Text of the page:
What a ride 2015 has been for landlords owning residential investment property, or wanting to do so.

The year started with property prices climbing and the number of people renting growing, so yields were increasing and expectations went to giddy heights.  It’s a good view from up here!

And then came the Chancellor’s new tax arrangements which are anticipated to slowly strangle middle class landlords, taking until 2020 to do so.  Didn’t the media love this, talking about landlords offloading property causing values to plummet and pointing out that equities were a better investment than property.  Now the buy-to-let ride was hurtling down hill at a rapid rate.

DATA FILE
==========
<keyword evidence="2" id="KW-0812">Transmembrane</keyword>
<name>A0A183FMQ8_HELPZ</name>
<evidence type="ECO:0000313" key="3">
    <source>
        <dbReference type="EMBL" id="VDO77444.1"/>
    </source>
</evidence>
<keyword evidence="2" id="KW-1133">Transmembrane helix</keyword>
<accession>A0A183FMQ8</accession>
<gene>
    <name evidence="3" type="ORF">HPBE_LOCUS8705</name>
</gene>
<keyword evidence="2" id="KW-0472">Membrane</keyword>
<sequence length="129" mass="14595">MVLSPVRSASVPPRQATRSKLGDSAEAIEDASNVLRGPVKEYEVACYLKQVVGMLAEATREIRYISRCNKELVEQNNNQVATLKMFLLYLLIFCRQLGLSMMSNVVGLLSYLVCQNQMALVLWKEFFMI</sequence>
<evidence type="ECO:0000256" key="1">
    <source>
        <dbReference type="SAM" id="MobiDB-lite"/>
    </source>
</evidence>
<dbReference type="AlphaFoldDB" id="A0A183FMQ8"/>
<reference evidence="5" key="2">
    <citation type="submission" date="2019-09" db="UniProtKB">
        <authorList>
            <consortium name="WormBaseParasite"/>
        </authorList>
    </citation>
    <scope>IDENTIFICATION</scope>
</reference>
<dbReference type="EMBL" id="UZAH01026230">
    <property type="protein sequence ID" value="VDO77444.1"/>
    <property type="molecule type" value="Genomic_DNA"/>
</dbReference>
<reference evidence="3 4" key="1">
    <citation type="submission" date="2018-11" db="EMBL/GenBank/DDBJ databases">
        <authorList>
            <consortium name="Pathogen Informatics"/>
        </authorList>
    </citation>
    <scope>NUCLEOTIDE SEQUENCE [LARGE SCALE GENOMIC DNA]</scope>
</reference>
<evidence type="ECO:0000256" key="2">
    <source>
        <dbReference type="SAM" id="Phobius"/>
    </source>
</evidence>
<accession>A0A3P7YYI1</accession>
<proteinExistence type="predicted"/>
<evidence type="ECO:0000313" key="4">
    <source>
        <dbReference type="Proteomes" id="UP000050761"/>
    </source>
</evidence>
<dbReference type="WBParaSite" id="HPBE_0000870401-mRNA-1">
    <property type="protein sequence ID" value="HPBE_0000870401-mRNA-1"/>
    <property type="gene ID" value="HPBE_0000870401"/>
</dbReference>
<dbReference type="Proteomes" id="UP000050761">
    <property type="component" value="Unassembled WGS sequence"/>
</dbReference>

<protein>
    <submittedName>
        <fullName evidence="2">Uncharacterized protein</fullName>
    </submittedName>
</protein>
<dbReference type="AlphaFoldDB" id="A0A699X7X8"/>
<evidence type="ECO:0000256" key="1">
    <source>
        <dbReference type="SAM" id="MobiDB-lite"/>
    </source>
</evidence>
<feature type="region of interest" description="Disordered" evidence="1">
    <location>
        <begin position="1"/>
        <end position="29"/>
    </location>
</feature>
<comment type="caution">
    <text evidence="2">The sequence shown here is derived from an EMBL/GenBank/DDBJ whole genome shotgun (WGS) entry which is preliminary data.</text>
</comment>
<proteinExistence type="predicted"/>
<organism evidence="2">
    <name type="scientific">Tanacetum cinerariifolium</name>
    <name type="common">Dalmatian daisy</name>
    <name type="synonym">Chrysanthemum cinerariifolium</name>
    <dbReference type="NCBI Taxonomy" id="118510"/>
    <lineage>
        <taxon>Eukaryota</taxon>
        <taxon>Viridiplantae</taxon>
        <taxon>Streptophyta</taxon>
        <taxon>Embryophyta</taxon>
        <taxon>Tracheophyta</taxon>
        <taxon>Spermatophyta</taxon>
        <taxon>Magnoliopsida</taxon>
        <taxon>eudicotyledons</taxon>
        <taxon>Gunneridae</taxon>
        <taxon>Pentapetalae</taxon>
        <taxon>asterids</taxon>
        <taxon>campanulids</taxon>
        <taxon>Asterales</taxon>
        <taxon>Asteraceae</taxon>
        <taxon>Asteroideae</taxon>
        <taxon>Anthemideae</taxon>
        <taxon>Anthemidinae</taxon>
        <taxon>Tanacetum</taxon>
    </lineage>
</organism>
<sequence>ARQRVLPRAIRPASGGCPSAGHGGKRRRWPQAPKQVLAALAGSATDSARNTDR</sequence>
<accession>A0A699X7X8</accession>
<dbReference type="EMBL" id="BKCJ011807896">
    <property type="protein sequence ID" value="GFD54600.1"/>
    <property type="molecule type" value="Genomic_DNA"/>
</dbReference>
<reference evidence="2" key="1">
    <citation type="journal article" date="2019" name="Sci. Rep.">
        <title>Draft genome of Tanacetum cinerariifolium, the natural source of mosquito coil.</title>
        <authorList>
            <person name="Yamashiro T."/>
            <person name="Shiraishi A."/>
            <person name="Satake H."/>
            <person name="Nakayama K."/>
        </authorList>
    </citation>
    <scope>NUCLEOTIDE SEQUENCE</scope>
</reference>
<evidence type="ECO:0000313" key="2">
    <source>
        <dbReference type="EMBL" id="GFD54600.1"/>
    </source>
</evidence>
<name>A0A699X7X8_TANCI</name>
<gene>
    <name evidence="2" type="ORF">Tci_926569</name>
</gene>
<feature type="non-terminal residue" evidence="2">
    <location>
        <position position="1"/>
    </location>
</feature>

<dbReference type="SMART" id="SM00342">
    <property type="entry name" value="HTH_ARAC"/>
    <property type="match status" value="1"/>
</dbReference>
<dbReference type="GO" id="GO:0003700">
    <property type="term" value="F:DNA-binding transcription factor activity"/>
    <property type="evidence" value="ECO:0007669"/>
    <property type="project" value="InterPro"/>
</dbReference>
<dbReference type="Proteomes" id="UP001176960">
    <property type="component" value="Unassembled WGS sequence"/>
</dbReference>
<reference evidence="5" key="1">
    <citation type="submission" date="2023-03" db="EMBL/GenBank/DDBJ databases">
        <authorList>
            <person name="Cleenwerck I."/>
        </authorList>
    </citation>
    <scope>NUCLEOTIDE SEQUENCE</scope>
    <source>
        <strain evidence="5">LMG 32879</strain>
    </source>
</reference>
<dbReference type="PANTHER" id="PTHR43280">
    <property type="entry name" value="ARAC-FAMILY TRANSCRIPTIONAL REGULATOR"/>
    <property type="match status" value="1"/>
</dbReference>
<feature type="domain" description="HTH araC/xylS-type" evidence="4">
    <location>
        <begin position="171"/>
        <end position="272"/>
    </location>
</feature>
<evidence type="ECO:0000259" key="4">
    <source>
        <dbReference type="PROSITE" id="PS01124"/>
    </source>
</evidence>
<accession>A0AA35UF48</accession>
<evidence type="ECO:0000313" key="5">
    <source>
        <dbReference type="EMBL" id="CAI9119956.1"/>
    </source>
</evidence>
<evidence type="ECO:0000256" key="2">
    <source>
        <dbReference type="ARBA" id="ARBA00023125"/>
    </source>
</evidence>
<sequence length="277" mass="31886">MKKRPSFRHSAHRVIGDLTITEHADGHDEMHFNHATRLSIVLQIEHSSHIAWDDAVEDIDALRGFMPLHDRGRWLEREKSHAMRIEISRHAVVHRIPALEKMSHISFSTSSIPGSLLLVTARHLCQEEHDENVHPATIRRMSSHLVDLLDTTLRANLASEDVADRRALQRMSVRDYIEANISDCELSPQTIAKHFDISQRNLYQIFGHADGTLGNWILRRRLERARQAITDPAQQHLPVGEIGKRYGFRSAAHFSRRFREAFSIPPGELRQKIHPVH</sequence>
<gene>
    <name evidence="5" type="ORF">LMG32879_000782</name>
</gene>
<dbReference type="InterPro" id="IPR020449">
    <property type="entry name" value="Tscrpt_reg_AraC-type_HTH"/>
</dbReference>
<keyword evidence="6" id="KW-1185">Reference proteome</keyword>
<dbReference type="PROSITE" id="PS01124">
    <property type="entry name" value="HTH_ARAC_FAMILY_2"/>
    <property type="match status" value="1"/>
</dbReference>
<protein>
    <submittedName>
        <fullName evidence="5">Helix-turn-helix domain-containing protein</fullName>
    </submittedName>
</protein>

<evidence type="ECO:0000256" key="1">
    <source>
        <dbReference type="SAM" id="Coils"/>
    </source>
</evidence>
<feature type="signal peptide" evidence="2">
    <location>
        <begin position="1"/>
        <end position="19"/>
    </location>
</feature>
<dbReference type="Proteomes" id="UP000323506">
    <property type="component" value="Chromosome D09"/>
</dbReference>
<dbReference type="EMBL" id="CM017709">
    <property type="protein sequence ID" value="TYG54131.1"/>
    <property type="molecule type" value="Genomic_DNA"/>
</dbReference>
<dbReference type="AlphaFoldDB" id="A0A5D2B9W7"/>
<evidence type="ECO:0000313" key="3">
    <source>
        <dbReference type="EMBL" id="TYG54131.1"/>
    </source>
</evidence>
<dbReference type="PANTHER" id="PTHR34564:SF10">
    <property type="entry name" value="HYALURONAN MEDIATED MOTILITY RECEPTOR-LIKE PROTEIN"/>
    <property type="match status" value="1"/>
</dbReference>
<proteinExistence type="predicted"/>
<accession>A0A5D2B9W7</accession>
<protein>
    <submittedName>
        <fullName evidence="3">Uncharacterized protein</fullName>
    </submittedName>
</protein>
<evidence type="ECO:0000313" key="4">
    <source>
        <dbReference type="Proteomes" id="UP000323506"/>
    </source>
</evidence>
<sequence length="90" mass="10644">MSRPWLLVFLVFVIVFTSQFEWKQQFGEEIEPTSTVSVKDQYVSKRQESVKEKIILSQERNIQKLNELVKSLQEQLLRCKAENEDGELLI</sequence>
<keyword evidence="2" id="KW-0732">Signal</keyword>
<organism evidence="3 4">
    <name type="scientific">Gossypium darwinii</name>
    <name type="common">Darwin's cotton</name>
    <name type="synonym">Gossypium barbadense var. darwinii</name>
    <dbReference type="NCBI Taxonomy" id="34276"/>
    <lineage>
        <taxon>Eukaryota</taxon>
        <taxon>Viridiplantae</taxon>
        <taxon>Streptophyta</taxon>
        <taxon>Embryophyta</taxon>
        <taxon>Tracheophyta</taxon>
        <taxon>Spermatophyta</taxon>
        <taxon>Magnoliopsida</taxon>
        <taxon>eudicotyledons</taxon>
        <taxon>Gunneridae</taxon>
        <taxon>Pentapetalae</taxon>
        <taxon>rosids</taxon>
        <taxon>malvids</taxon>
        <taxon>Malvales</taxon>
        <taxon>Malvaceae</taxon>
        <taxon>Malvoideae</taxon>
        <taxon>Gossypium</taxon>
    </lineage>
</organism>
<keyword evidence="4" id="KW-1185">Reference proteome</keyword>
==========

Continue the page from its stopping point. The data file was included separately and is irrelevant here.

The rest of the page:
But wait!  Lenders responded by reducing interest rates, catering for previously neglected niches (such as first time landlords, professional landlords or those with low deposit and /or income)  and suddenly the ride is back on the up.

In truth, nothing has changed.  Buy-to-Let should never be seen as a quick road to riches.  Sums have to be done carefully on each project before any purchase is entered into, (taking into account any tax rates and regulations) and mortgage finance has to be carefully selected.

That is how it should always have been done.